As diners in pursuit of coveted seats at hot new restaurants, we tolerate an awful lot. We queue up at places that don't take reservations---unless, of course, you're a friend of the house. We squeeze in with the bar scrum, cheek to jowl, racking up double-digit tabs as the night wears on and gritting our teeth at impenetrable hostesses.
It can seem sometimes that these restaurants have no interest at all in our business---and yet we keep coming back. When we finally claim our seats at the table, they win us over with a warm welcome, good food and a buzzy scene.
Or at least that's the usual drill.
Mas (la grillade) must have missed that memo. The whole place seems infected with a bad-attitude bug that goes well beyond the usual gatekeeper nonsense. The restaurant isn't a hot ticket yet---the crowd of men in blue blazers and women in conservative suits seems chauffeured in from some affluent suburb---but it certainly behaves like one. Reservationists are terse and unaccommodating, offering only off-peak tables ("6:30 or 10" is a common refrain) even though the place was half empty when we dropped in during prime time.
The space itself is too formal and stuffy to merit such hipster theatrics: The French-country backdrop is out of Greenwich, Connecticut, with porcelain chargers, toile pillows and green leather banquettes. There are white tablecloths in a neighborhood---the West Village---where they've become mostly extinct, and the sort of big silver serving trays you might recognize from special-occasion dinners at Jean Georges or Bouley.
The proprietor-chef, Galen Zamarra, worked at the latter back in 2001 and he seems to have taken its lessons a bit too much to heart. His dining-room staff engages in an old-fashioned dance, aloof in a corner, if present at all, then swooping en masse to deposit dishes in sync. While they go through the motions looking like serious pros, they flub their lines and steps. A sommelier suggests a bottle of wine and then fails to reappear and present it, leaving a waitress to stammer through its bungled description. Another server, awaiting his synchronized partner, almost tips a plate in our laps.
You might dismiss the whole enterprise as a misguided throwback to more prosperous times, if not for the food, so out of step with the mise en scne. Zamarra, who serves serious French-American cooking at the original restaurant, Mas (farmhouse) a few blocks away, has shifted gears here to focus on grilling, which even at its most elevated, ought to be fun.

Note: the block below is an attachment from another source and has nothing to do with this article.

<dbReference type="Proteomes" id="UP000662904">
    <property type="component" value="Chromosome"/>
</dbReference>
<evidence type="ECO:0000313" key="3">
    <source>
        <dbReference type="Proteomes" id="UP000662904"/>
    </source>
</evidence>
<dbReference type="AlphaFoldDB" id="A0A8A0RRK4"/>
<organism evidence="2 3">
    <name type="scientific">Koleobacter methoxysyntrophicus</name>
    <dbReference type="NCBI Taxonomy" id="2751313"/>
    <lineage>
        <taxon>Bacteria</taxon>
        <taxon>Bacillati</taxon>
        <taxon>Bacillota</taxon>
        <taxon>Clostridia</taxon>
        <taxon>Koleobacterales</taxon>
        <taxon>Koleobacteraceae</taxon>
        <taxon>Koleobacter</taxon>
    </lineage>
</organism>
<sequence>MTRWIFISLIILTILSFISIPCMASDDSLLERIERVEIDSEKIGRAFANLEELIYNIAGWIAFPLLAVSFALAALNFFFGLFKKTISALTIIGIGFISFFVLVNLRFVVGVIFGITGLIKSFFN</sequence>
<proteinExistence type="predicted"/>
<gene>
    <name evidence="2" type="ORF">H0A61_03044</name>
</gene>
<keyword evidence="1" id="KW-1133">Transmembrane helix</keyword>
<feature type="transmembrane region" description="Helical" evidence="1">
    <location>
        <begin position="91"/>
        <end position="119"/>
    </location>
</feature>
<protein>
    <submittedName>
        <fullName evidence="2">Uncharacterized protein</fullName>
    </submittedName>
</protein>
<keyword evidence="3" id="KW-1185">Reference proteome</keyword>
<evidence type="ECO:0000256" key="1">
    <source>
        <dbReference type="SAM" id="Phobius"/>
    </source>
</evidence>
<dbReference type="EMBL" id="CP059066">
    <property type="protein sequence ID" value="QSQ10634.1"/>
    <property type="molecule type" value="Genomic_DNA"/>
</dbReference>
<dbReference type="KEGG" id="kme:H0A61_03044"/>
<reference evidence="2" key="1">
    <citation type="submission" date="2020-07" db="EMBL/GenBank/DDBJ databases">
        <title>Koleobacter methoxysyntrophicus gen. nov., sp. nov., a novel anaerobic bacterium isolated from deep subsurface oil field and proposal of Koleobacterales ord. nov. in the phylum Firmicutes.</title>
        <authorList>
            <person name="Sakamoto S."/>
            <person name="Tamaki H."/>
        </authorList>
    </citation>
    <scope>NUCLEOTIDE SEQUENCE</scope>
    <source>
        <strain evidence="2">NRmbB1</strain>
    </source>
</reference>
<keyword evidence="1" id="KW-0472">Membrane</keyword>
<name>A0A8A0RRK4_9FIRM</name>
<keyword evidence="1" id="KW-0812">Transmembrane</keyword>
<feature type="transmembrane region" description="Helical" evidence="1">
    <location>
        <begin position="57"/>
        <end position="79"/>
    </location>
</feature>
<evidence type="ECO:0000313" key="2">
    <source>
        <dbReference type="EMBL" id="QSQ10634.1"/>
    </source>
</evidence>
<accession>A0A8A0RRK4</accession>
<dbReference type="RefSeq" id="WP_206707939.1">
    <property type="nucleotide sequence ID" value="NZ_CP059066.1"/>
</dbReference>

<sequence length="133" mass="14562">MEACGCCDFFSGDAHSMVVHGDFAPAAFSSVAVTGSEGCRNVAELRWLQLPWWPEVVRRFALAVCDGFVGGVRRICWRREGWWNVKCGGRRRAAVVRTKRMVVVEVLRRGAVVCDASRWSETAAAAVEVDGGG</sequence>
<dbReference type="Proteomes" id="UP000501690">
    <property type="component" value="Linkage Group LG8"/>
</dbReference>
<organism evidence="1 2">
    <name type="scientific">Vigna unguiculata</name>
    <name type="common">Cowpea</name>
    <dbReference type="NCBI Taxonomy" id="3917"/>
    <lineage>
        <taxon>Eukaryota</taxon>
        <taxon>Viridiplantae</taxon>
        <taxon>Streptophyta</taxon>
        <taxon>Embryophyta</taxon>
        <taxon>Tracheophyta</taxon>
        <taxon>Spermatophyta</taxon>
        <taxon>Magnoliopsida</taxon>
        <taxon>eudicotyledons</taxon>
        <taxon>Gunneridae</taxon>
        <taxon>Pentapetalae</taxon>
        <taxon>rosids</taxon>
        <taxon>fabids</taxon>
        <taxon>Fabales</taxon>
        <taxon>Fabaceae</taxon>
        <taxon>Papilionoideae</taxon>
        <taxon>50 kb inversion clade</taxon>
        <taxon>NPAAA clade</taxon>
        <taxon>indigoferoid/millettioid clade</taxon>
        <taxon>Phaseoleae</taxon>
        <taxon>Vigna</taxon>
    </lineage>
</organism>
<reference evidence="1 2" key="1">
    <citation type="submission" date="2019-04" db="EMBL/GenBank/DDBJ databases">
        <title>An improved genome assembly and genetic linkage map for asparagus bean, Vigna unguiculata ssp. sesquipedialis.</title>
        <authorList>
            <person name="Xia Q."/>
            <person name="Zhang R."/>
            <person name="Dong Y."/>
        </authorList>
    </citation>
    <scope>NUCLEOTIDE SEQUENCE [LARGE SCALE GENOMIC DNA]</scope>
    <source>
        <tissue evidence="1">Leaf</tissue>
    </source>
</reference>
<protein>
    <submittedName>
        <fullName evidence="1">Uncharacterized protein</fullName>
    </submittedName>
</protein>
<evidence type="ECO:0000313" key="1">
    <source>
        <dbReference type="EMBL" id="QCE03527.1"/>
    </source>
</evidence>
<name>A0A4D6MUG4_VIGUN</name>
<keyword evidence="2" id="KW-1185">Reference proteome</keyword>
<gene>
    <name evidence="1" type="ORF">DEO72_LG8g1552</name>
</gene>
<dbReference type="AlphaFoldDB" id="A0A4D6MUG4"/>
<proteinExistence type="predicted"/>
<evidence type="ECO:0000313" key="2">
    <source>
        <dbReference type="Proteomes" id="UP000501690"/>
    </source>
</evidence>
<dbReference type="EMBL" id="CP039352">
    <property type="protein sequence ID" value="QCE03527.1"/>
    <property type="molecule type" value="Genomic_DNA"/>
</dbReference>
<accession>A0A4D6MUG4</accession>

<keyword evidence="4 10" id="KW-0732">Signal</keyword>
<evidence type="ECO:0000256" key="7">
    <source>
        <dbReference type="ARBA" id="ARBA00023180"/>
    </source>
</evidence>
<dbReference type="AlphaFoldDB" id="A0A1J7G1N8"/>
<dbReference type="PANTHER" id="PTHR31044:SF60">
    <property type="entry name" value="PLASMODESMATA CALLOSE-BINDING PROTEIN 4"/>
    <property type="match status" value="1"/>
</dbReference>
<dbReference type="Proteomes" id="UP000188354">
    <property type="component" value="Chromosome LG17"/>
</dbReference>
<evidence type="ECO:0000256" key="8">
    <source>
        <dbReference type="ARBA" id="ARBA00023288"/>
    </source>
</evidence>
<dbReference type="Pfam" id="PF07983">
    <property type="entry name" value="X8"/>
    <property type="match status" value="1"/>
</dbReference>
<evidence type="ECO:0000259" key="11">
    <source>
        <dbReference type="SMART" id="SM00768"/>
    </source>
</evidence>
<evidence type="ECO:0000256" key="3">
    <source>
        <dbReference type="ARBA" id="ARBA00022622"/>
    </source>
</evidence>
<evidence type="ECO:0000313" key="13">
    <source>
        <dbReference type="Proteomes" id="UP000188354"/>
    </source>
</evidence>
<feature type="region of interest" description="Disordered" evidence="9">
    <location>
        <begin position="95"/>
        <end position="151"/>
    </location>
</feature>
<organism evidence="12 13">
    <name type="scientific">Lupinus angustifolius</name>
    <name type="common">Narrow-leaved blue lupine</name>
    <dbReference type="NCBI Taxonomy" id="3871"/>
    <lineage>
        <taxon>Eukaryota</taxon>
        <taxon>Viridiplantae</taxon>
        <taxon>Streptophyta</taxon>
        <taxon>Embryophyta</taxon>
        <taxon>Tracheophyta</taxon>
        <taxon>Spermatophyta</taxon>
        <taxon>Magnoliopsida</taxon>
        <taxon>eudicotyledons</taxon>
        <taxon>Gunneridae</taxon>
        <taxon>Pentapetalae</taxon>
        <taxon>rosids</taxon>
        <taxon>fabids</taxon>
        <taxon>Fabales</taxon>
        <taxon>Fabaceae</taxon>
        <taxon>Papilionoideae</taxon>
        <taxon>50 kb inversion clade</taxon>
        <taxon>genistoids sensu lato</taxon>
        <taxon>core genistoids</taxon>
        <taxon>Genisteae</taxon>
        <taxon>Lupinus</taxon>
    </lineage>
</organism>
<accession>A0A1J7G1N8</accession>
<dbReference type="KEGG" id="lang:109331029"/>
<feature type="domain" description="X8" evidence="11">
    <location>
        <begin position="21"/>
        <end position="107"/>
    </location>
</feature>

Proteins and sides cooked over smoldering wood come unadorned. The minimalist plating might remind you for a moment of the family-style food at Tom Colicchio's Craft, if not for the portions---so small you'll be reluctant to share.
There are oysters to start, grilled in their shells---delicate, smoky and just three to an order. Baby artichokes and plump chanterelles are also kissed by the grill, in a prosaic salad with wild arugula and hazelnut mayo. These are top-notch ingredients expertly handled. If only there were more of them.
The miniature proteins that follow, all alone on their plates, don't add up to much more of a meal, even with la carte sides of grilled shredded fennel and cinder-cooked beets. There's very sweet meat from a very small lobster for $32, a single grilled sweetbread for $26, a tiny singed squab. They're all prepared beautifully, cooked simply and well, but still hard to swallow---in this place, at these prices.
The plated desserts make a little more sense in this stifling context: conventional portions of high-end sweets like an haute cuisine spin on pumpkin pie with grilled pumpkin mousse and burnt marshmallow topping piped like meringue.
Still, Mas (la grillade) is built almost entirely on miscalculations---on poor service, high prices, an off-kilter concept and an uncomfortable space. The unwritten pact between restaurant and diner these days seems to be that if we dance for our dinner, survive the reservations wringer and actually make it to the promised land, we'll be rewarded at the table. Mas, thus far, isn't holding up its end of the bargain.
Eat this: Grilled oysters, artichoke-and-chanterelle salad, sweetbread, squab
Drink this: There are finely wrought cocktails by Shiraz Noor, formerly of the bar at Eleven Madison Park, including the tart and juicy Remember the Sun, with Americano, bourbon and apricot liqueur ($12). The exorbitant wine list features few bottles under $50. Try the minervois from Domaine Aim, a gutsy red blend from the Languedoc ($44).
Sit here: This soaring space features an intimate dining room upstairs on a balcony and more sceney tables down below on the ground floor. A small bar attracts drop-in diners in less formal attire.
Conversation piece: The kitchen here revolves around a custom-made bank of grills, spits and pits, upon which everything on the menu is cooked. A variety of woods---from apple, quince and oak trees, among others---impart different smoky flavors.